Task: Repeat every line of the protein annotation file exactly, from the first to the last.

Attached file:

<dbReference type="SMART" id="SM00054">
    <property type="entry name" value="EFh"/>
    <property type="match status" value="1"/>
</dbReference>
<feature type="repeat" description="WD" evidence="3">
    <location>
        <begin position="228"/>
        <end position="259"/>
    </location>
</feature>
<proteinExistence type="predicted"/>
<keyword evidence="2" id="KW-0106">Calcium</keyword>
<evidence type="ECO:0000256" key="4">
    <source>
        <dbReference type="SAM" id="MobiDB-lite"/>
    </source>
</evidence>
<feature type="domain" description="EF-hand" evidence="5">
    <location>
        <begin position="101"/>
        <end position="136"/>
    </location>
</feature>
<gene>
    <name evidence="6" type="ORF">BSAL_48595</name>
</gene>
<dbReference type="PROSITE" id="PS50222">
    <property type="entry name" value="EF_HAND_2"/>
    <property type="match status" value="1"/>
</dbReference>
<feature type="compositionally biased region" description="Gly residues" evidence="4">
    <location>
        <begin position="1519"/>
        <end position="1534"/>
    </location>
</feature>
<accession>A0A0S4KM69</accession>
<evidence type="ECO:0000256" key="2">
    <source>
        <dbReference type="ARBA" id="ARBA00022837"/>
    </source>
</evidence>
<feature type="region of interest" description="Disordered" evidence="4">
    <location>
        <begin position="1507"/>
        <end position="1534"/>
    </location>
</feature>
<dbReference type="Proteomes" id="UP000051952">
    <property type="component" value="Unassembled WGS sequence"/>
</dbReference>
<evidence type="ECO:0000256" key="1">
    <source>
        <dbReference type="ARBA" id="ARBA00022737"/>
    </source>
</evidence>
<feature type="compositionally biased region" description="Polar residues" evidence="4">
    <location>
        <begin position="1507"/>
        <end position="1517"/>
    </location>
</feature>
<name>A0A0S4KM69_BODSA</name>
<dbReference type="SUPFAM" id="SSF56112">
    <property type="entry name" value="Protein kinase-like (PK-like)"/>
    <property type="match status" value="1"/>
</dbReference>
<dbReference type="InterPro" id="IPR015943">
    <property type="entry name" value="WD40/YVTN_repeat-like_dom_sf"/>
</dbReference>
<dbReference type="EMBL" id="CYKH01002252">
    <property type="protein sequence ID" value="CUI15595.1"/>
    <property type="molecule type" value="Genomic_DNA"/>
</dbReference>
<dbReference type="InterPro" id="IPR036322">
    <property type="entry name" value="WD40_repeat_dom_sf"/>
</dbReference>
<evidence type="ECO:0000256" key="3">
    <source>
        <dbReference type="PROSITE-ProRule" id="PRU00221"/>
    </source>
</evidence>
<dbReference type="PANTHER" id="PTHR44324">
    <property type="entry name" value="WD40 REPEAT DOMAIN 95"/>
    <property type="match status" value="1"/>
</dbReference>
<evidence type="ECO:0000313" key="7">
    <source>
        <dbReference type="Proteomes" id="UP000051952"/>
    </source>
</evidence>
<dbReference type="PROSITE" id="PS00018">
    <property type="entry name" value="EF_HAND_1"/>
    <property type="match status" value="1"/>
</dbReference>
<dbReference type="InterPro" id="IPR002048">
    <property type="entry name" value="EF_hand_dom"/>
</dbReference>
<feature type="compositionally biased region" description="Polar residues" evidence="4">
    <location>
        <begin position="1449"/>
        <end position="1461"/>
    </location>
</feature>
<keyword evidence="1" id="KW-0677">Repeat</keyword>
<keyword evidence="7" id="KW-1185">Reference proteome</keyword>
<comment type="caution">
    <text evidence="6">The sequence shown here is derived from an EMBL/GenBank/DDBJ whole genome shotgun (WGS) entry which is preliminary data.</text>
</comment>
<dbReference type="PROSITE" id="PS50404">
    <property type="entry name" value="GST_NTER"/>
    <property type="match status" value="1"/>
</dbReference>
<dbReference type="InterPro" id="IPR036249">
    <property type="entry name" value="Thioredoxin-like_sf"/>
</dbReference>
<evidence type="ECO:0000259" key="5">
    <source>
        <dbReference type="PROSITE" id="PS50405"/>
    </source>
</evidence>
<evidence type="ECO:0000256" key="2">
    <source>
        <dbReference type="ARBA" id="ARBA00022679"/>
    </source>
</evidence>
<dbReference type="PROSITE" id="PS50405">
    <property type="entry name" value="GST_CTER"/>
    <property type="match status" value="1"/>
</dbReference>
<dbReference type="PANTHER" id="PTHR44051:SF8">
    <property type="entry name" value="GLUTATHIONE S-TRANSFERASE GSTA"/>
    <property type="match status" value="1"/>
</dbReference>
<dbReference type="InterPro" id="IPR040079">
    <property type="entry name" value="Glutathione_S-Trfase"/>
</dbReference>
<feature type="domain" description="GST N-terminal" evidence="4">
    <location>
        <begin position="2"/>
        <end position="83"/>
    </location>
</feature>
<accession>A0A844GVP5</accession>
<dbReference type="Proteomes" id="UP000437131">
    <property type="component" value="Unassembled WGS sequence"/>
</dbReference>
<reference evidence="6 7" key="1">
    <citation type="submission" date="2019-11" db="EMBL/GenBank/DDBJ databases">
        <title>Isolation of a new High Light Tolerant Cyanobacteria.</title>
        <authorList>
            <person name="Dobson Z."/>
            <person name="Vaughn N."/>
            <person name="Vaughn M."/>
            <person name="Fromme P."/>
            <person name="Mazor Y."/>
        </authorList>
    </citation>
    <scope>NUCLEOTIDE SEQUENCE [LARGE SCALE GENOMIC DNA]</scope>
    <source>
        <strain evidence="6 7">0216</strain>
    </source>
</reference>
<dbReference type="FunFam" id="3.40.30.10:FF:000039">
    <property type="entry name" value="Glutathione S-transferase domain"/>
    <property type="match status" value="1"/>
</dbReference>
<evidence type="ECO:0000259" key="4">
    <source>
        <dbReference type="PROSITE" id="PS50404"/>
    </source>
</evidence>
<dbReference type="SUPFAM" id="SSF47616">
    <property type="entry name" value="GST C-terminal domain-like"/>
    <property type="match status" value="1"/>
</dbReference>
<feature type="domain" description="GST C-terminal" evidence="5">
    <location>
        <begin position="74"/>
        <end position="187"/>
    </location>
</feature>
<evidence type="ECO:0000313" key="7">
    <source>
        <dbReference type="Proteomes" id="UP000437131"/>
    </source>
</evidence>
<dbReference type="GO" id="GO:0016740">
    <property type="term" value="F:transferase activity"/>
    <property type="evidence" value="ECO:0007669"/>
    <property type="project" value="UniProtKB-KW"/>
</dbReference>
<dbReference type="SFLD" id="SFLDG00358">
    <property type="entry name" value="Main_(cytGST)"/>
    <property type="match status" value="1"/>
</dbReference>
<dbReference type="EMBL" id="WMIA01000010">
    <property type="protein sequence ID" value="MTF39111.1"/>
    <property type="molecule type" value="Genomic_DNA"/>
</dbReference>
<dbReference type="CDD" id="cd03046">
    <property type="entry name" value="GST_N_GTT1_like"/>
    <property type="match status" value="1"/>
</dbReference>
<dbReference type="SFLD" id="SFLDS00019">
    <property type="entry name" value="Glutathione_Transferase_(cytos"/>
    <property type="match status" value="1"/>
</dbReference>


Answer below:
<dbReference type="SMART" id="SM00054">
    <property type="entry name" value="EFh"/>
    <property type="match status" value="1"/>
</dbReference>
<feature type="repeat" description="WD" evidence="3">
    <location>
        <begin position="228"/>
        <end position="259"/>
    </location>
</feature>
<proteinExistence type="predicted"/>
<keyword evidence="2" id="KW-0106">Calcium</keyword>
<evidence type="ECO:0000256" key="4">
    <source>
        <dbReference type="SAM" id="MobiDB-lite"/>
    </source>
</evidence>
<feature type="domain" description="EF-hand" evidence="5">
    <location>
        <begin position="101"/>
        <end position="136"/>
    </location>
</feature>
<gene>
    <name evidence="6" type="ORF">BSAL_48595</name>
</gene>
<dbReference type="PROSITE" id="PS50222">
    <property type="entry name" value="EF_HAND_2"/>
    <property type="match status" value="1"/>
</dbReference>
<feature type="compositionally biased region" description="Gly residues" evidence="4">
    <location>
        <begin position="1519"/>
        <end position="1534"/>
    </location>
</feature>
<accession>A0A0S4KM69</accession>
<evidence type="ECO:0000256" key="2">
    <source>
        <dbReference type="ARBA" id="ARBA00022837"/>
    </source>
</evidence>
<feature type="region of interest" description="Disordered" evidence="4">
    <location>
        <begin position="1507"/>
        <end position="1534"/>
    </location>
</feature>
<dbReference type="Proteomes" id="UP000051952">
    <property type="component" value="Unassembled WGS sequence"/>
</dbReference>
<evidence type="ECO:0000256" key="1">
    <source>
        <dbReference type="ARBA" id="ARBA00022737"/>
    </source>
</evidence>
<feature type="compositionally biased region" description="Polar residues" evidence="4">
    <location>
        <begin position="1507"/>
        <end position="1517"/>
    </location>
</feature>
<name>A0A0S4KM69_BODSA</name>
<dbReference type="SUPFAM" id="SSF56112">
    <property type="entry name" value="Protein kinase-like (PK-like)"/>
    <property type="match status" value="1"/>
</dbReference>
<dbReference type="InterPro" id="IPR015943">
    <property type="entry name" value="WD40/YVTN_repeat-like_dom_sf"/>
</dbReference>
<dbReference type="EMBL" id="CYKH01002252">
    <property type="protein sequence ID" value="CUI15595.1"/>
    <property type="molecule type" value="Genomic_DNA"/>
</dbReference>
<dbReference type="InterPro" id="IPR036322">
    <property type="entry name" value="WD40_repeat_dom_sf"/>
</dbReference>
<evidence type="ECO:0000256" key="3">
    <source>
        <dbReference type="PROSITE-ProRule" id="PRU00221"/>
    </source>
</evidence>
<dbReference type="PANTHER" id="PTHR44324">
    <property type="entry name" value="WD40 REPEAT DOMAIN 95"/>
    <property type="match status" value="1"/>
</dbReference>
<evidence type="ECO:0000313" key="7">
    <source>
        <dbReference type="Proteomes" id="UP000051952"/>
    </source>
</evidence>
<dbReference type="PROSITE" id="PS00018">
    <property type="entry name" value="EF_HAND_1"/>
    <property type="match status" value="1"/>
</dbReference>
<dbReference type="InterPro" id="IPR002048">
    <property type="entry name" value="EF_hand_dom"/>
</dbReference>
<feature type="compositionally biased region" description="Polar residues" evidence="4">
    <location>
        <begin position="1449"/>
        <end position="1461"/>
    </location>
</feature>
<keyword evidence="1" id="KW-0677">Repeat</keyword>
<keyword evidence="7" id="KW-1185">Reference proteome</keyword>
<comment type="caution">
    <text evidence="6">The sequence shown here is derived from an EMBL/GenBank/DDBJ whole genome shotgun (WGS) entry which is preliminary data.</text>
</comment>
<dbReference type="PROSITE" id="PS50404">
    <property type="entry name" value="GST_NTER"/>
    <property type="match status" value="1"/>
</dbReference>
<dbReference type="InterPro" id="IPR036249">
    <property type="entry name" value="Thioredoxin-like_sf"/>
</dbReference>
<evidence type="ECO:0000259" key="5">
    <source>
        <dbReference type="PROSITE" id="PS50405"/>
    </source>
</evidence>
<evidence type="ECO:0000256" key="2">
    <source>
        <dbReference type="ARBA" id="ARBA00022679"/>
    </source>
</evidence>
<dbReference type="PROSITE" id="PS50405">
    <property type="entry name" value="GST_CTER"/>
    <property type="match status" value="1"/>
</dbReference>
<dbReference type="PANTHER" id="PTHR44051:SF8">
    <property type="entry name" value="GLUTATHIONE S-TRANSFERASE GSTA"/>
    <property type="match status" value="1"/>
</dbReference>
<dbReference type="InterPro" id="IPR040079">
    <property type="entry name" value="Glutathione_S-Trfase"/>
</dbReference>
<feature type="domain" description="GST N-terminal" evidence="4">
    <location>
        <begin position="2"/>
        <end position="83"/>
    </location>
</feature>
<accession>A0A844GVP5</accession>
<dbReference type="Proteomes" id="UP000437131">
    <property type="component" value="Unassembled WGS sequence"/>
</dbReference>
<reference evidence="6 7" key="1">
    <citation type="submission" date="2019-11" db="EMBL/GenBank/DDBJ databases">
        <title>Isolation of a new High Light Tolerant Cyanobacteria.</title>
        <authorList>
            <person name="Dobson Z."/>
            <person name="Vaughn N."/>
            <person name="Vaughn M."/>
            <person name="Fromme P."/>
            <person name="Mazor Y."/>
        </authorList>
    </citation>
    <scope>NUCLEOTIDE SEQUENCE [LARGE SCALE GENOMIC DNA]</scope>
    <source>
        <strain evidence="6 7">0216</strain>
    </source>
</reference>
<dbReference type="FunFam" id="3.40.30.10:FF:000039">
    <property type="entry name" value="Glutathione S-transferase domain"/>
    <property type="match status" value="1"/>
</dbReference>
<evidence type="ECO:0000259" key="4">
    <source>
        <dbReference type="PROSITE" id="PS50404"/>
    </source>
</evidence>
<dbReference type="SUPFAM" id="SSF47616">
    <property type="entry name" value="GST C-terminal domain-like"/>
    <property type="match status" value="1"/>
</dbReference>
<feature type="domain" description="GST C-terminal" evidence="5">
    <location>
        <begin position="74"/>
        <end position="187"/>
    </location>
</feature>
<evidence type="ECO:0000313" key="7">
    <source>
        <dbReference type="Proteomes" id="UP000437131"/>
    </source>
</evidence>
<dbReference type="GO" id="GO:0016740">
    <property type="term" value="F:transferase activity"/>
    <property type="evidence" value="ECO:0007669"/>
    <property type="project" value="UniProtKB-KW"/>
</dbReference>
<dbReference type="SFLD" id="SFLDG00358">
    <property type="entry name" value="Main_(cytGST)"/>
    <property type="match status" value="1"/>
</dbReference>
<dbReference type="EMBL" id="WMIA01000010">
    <property type="protein sequence ID" value="MTF39111.1"/>
    <property type="molecule type" value="Genomic_DNA"/>
</dbReference>
<dbReference type="CDD" id="cd03046">
    <property type="entry name" value="GST_N_GTT1_like"/>
    <property type="match status" value="1"/>
</dbReference>
<dbReference type="SFLD" id="SFLDS00019">
    <property type="entry name" value="Glutathione_Transferase_(cytos"/>
    <property type="match status" value="1"/>
</dbReference>